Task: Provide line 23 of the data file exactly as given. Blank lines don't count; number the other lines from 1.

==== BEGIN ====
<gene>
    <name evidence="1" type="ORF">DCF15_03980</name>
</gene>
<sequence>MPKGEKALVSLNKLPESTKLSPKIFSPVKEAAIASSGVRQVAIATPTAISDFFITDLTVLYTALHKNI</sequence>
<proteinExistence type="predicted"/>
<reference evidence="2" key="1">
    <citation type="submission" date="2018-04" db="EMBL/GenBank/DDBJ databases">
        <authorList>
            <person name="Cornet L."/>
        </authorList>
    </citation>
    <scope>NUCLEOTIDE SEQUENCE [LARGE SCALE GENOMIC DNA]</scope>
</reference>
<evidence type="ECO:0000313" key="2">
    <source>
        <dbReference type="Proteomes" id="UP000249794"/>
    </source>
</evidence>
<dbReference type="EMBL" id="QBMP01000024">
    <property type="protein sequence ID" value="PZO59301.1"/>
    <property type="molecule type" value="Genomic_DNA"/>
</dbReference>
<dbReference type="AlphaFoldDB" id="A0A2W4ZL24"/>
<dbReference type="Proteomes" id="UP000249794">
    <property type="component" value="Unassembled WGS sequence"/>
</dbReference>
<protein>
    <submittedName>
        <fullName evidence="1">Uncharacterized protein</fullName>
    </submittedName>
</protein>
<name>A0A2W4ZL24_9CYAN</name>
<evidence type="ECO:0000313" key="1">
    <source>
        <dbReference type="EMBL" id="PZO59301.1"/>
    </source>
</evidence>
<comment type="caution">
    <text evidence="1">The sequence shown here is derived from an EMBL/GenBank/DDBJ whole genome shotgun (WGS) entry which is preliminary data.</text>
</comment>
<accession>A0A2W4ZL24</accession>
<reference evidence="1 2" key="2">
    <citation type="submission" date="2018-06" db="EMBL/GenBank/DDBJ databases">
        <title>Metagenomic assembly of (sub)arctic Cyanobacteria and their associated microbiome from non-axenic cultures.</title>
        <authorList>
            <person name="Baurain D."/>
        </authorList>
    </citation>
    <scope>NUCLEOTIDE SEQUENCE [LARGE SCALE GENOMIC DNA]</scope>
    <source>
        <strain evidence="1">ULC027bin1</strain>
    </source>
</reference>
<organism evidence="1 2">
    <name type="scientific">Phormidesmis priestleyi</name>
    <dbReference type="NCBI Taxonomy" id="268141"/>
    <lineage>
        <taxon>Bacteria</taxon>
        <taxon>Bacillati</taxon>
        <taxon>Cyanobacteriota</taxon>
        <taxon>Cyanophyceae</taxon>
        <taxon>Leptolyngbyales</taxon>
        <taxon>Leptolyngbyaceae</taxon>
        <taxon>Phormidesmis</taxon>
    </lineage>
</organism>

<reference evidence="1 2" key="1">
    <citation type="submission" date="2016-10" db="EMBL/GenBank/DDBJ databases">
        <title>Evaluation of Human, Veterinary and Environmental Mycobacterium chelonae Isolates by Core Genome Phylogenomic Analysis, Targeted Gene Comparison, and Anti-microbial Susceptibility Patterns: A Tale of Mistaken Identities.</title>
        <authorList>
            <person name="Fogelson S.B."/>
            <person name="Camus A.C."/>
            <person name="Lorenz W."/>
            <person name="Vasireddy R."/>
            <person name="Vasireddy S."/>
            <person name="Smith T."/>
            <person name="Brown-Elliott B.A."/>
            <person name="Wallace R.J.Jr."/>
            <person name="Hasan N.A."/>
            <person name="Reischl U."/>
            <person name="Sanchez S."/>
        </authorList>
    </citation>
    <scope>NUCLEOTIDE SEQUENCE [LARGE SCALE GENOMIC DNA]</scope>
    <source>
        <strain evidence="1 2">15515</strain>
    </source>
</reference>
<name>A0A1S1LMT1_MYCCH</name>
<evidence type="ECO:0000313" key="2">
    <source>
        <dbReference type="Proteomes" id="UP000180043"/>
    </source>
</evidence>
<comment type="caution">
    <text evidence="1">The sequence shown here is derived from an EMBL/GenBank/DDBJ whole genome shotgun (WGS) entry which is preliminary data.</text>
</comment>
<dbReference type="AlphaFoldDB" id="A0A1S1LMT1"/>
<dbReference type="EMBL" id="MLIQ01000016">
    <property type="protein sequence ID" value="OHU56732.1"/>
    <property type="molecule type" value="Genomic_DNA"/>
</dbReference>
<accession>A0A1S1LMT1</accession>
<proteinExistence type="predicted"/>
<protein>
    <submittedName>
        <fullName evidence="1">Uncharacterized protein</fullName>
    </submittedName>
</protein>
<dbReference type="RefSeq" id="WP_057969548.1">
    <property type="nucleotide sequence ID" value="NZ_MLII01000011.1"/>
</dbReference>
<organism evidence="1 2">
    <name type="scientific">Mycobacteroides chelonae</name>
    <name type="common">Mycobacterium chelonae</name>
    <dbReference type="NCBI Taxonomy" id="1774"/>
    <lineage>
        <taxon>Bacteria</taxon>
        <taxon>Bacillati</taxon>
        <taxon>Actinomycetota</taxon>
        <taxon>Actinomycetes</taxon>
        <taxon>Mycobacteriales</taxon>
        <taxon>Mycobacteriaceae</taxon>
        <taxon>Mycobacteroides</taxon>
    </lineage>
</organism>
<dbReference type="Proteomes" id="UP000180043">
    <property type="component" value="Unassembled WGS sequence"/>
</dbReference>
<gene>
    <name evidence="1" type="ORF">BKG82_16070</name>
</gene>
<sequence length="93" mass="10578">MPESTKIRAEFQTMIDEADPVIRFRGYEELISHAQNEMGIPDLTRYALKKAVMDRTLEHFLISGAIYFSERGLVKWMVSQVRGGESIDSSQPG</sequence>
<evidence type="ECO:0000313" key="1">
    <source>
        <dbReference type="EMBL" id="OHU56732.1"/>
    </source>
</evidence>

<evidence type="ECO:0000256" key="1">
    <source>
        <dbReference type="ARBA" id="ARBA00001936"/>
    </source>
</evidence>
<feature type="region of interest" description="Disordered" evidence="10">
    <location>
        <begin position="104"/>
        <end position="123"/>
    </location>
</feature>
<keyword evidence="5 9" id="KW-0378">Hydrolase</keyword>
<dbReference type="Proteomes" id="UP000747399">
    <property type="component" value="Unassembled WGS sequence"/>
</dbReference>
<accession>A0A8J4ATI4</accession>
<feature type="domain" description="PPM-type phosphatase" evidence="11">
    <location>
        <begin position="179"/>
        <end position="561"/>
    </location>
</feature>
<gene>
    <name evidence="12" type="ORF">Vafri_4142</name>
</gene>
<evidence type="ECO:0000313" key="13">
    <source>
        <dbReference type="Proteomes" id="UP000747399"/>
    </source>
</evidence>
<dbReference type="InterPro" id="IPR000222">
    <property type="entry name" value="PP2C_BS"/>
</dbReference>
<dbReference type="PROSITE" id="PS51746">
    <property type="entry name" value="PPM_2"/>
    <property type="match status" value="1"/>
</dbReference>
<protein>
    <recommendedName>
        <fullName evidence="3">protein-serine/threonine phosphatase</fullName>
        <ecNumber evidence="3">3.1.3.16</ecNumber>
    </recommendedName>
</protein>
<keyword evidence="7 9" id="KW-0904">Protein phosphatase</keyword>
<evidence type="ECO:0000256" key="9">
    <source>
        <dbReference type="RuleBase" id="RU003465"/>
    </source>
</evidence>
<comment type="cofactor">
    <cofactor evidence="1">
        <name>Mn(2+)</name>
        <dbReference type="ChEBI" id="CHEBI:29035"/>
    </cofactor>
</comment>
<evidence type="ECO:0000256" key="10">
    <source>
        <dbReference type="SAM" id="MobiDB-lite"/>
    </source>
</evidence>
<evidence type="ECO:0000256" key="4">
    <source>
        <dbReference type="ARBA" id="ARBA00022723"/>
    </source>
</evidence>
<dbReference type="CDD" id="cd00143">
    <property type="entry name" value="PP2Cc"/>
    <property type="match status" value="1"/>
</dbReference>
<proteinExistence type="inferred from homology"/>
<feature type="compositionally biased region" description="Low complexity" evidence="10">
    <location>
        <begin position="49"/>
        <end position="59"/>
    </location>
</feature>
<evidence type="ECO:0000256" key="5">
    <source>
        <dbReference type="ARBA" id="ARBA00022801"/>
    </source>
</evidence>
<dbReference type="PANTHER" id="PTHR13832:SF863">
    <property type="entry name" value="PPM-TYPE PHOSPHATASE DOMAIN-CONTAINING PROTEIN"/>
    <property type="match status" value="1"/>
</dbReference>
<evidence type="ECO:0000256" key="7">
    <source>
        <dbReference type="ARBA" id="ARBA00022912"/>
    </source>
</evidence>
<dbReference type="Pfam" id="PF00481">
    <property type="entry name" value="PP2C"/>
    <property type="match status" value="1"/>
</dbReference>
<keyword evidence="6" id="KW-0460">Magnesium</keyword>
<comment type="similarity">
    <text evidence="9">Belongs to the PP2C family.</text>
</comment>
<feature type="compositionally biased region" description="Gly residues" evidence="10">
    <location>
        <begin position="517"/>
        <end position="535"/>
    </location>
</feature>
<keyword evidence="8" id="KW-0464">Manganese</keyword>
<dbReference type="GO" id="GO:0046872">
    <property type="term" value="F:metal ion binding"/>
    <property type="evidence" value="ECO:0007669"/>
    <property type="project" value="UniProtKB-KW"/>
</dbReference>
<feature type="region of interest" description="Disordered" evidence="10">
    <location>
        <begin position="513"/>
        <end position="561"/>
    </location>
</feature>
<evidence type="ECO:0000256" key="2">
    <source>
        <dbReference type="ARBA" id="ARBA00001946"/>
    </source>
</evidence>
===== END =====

<dbReference type="AlphaFoldDB" id="A0A2W4ZL24"/>